The occupation of the Wisconsin Capitol by protesters fighting efforts to strip public workers of union bargaining rights carried on Sunday after police decided not to forcibly remove demonstrators and end a nearly two-week-long sit-in.
Roughly three hours after a deadline to vacate the building had passed and as police officers continued to look on quietly, protest coordinator Erika Wolf took to a microphone and announced: "There's really awesomely good news _ that we're going to be able to stay here tonight."
A cheer went up from the several hundred protesters who had ignored a request from the state agency that oversees the Capitol to leave by 4 p.m. so that the normally immaculate building could get a thorough cleaning.
"If you want to leave _ it's totally cool, because the doors will be open around 8 a.m." on Monday, said Wolf, 25, who works with the United Council of University of Wisconsin Students.
But many said they would stay and again sleep inside the Capitol, which protesters have filled with chants, catcalls and song since their demonstration began on Feb. 15.
"It was a victory for peace. It was a victory for democracy," said Kara Randall, 46, a massage therapist from Middleton who had already spent five nights at the Capitol.
Demonstrators began camping out inside the Capitol two weeks ago in an effort to fight legislation proposed by Wisconsin's new Republican governor, Scott Walker, that would strip most of the state's public employees of the right to collectively bargain.
Labor leaders and Democratic lawmakers say the bill is intended to undermine the unions and weaken a key base of Democratic Party voters.
Walker argues the Republican-backed measure would help close a projected $3.6 billion deficit in the 2011-13 budget, and that freeing local governments from having to collectively bargain with public employee unions would give them the flexibility needed to deal with forthcoming budget cuts.
Wisconsin Capitol Police Chief Charles Tubbs said demonstrators who had occupied all three floors of the Capitol would have to relocate to the ground floor overnight. Anyone who left the building was barred from returning until Monday morning, although police did allow union officials to bring food into the building for the protesters.
No demonstrators would be arrested as long as they continue to obey the law, Tubbs said. By late evening, the air smelled of pizza and lemon-scented disinfectant as demonstrators quietly ate dinner and several janitors worked around them to clean the Capitol's marble floors.
"People here have acted lawfully and responsibly," Tubbs said. "There's no reason to consider arrests."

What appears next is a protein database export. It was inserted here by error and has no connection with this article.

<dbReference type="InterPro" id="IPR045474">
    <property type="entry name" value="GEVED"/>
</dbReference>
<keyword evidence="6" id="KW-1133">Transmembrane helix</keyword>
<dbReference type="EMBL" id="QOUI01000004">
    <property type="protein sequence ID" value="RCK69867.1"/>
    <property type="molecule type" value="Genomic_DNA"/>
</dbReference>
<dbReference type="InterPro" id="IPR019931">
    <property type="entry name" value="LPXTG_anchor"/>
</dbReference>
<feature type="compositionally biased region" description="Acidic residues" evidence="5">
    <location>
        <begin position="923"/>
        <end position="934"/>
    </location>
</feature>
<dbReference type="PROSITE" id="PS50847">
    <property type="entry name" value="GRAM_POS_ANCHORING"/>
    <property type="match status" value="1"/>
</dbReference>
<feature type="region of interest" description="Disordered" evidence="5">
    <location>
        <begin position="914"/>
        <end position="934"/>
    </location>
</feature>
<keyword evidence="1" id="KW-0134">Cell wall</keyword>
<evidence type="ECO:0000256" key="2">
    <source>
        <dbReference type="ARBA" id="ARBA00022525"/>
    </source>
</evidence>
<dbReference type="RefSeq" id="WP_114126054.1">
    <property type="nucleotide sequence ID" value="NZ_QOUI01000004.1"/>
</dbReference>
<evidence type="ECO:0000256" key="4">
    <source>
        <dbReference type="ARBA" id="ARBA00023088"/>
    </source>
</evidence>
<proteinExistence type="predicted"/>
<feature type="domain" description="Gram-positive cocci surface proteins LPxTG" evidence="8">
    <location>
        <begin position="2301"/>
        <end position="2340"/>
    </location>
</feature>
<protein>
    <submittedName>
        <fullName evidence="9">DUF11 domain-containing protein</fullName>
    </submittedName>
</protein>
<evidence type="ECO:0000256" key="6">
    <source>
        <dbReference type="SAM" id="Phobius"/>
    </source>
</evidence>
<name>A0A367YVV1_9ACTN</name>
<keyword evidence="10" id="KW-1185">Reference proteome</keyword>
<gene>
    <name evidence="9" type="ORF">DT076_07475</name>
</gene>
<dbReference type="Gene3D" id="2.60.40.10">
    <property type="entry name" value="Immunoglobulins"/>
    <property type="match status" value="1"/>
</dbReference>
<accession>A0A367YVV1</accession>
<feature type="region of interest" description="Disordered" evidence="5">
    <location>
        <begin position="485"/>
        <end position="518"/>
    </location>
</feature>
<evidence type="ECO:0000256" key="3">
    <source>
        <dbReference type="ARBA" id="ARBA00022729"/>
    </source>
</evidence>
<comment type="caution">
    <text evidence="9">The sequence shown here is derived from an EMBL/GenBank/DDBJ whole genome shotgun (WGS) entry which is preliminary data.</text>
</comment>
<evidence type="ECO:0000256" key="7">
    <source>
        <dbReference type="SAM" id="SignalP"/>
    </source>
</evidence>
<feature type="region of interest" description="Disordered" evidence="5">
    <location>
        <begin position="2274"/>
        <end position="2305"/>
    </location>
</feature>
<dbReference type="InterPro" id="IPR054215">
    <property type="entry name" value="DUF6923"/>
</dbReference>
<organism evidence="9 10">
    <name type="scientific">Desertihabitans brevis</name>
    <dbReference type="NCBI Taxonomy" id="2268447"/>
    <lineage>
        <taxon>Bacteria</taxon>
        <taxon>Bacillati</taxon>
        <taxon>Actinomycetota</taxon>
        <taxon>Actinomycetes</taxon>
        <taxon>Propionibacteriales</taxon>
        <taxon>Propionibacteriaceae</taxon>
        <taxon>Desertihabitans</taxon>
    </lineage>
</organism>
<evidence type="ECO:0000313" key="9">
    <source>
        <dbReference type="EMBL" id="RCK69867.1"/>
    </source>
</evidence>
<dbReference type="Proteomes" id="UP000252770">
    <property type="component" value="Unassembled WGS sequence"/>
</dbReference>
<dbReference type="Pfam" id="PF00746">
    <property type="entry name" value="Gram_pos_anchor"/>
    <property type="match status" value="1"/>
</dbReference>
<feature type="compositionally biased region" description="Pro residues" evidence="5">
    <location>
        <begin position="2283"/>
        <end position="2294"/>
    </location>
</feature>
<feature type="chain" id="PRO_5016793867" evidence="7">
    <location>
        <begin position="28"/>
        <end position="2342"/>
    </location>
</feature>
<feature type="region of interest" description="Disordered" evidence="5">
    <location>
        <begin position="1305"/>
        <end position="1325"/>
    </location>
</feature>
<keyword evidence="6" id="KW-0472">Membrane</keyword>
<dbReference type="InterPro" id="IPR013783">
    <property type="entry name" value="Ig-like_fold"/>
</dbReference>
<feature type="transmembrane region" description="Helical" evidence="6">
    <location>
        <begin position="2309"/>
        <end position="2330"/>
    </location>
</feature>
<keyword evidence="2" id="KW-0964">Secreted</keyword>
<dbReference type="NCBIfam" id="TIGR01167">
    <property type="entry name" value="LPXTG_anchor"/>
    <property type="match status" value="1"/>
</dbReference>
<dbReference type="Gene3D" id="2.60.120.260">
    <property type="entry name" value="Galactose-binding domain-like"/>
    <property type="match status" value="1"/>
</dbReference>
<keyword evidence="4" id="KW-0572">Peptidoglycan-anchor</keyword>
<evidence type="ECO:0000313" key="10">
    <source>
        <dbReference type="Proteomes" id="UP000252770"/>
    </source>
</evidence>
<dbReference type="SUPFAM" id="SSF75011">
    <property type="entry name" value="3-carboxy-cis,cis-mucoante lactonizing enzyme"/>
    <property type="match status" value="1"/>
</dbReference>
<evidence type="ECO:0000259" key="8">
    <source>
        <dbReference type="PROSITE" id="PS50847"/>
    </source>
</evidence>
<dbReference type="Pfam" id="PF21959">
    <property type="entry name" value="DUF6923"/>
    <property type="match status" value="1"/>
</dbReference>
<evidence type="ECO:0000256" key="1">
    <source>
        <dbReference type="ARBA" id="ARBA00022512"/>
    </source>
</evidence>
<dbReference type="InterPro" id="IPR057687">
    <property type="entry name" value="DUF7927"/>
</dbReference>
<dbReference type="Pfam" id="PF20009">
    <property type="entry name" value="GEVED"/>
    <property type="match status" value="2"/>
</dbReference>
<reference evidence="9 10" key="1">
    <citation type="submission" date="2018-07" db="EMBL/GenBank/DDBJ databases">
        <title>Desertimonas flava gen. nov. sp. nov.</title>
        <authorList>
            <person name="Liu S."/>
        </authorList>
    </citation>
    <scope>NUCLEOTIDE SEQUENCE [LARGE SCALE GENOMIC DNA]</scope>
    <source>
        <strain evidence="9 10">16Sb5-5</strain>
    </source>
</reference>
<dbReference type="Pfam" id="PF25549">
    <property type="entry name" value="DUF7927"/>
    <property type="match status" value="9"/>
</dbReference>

Walker's spokesman declined late Sunday to comment on the police decision to keep the Capitol open to the demonstrators. In an interview earlier in the day on NBC's "Meet the Press," Walker said the lengthy protests haven't eroded his resolve to push forward with his legislative agenda.
"Year after year, governors and legislators before us have kicked the can down the road," Walker said. "We can't do that. We're broke. It's about time someone stood up and told the truth in our state and said here's our problem, here's the solution and let's do this."
Walker's proposal stalled in the state Senate when its 14 Democratic lawmakers fled the state for Illinois, leaving the legislative body one vote short of a quorum. The Democratic senators have vowed to stay away from Wisconsin for as long as it takes.
One of the Democrats, Sen. Lena Taylor, tweeted her support to the protesters who remained: "Thank you for exercising your 1st amend right - I'm glad my actions give you opportunity to stand/sit/express yourself!"
Sue Knetsch, 53, of Waupaca, said she stayed away from the Capitol throughout the nearly two weeks of protests, but that she brought her 21-year-old son, Taylor, to the Capitol on Sunday as a lesson in democracy.
"I just want him to know you can do something _ his generation is walking around passively saying, `It doesn't matter,'" said Knetsch, who said she had been arrested at age 17 while protesting the Vietnam War. "This is awesome. I'm a little nostalgic."
As the deadline to leave the building arrived at 4 p.m., organizers who commanded a microphone on the ground floor urged people to remain until police physically tapped them on the shoulder and asked them to leave. Some individuals left in groups of 10 or 20, while most remained behind. Hundreds of other protesters watched from one floor above, the informal gathering place for those who expected to be arrested.
After the deadline passed, hundreds of protesters on the Capitol's upper floors picked up their energy level, chanting "peaceful protest," and "Whose house is this? Our house." At one point, the crowd sang the national anthem.
Others decided to leave once it became clear police were not going to force anyone to go. Rusty Johnson, 35, of Arena, said after nearly two-days straight inside the Capitol, he needed to get home to see his two kids and get ready for work on Monday.
"If I had expected us to be able to maintain this occupation, I would have made different arrangements," Johnson said. "This didn't come down like we were expecting."
Associated Press writer Patrick Condon contributed to this report.